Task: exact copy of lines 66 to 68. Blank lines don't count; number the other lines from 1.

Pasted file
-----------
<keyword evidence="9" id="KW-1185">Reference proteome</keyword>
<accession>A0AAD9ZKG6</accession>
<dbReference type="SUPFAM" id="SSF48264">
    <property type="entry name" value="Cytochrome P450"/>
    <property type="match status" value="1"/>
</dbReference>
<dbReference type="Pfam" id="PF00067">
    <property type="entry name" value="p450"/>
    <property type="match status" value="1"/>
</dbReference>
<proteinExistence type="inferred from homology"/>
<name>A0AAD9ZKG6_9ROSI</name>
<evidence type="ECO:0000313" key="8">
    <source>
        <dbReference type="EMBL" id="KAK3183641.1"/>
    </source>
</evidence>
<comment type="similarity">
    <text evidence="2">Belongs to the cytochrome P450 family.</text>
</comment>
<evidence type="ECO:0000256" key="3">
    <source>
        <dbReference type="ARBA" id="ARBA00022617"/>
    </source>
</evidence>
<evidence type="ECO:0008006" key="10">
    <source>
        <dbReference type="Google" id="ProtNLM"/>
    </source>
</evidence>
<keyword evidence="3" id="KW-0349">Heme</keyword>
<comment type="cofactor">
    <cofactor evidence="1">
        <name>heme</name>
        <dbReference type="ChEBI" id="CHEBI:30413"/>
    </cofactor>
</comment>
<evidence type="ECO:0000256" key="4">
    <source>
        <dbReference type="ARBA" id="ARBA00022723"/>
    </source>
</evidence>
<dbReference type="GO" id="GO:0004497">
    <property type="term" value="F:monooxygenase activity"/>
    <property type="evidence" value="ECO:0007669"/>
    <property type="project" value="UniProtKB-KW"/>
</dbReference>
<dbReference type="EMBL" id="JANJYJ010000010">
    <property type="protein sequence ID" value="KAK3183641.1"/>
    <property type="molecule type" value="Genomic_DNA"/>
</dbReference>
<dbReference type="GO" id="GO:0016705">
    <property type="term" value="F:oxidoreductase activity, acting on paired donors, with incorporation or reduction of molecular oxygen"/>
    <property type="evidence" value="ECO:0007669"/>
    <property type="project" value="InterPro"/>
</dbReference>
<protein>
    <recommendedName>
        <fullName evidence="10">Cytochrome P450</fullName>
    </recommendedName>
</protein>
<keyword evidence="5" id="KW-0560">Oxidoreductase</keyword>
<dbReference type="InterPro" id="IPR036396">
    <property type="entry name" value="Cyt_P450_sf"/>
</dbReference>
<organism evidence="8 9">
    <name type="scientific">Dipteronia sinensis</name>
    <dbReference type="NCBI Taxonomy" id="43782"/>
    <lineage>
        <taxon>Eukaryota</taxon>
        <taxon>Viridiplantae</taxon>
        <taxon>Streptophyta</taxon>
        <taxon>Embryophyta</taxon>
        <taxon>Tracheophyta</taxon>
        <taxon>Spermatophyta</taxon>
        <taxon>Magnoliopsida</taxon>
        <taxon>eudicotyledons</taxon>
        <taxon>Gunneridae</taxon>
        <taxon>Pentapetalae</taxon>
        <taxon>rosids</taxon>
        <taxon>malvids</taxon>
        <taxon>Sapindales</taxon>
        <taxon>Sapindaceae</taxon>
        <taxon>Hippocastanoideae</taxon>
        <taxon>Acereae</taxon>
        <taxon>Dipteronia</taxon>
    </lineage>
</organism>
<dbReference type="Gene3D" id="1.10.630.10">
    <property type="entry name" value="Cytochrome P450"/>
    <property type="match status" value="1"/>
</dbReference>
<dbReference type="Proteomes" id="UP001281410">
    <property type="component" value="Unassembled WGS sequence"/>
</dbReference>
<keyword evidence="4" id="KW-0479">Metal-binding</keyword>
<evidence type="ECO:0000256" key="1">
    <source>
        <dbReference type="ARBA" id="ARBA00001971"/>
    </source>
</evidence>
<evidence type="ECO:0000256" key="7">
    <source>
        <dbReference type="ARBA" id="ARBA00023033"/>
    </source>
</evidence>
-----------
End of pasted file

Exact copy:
<organism evidence="8 9">
    <name type="scientific">Dipteronia sinensis</name>
    <dbReference type="NCBI Taxonomy" id="43782"/>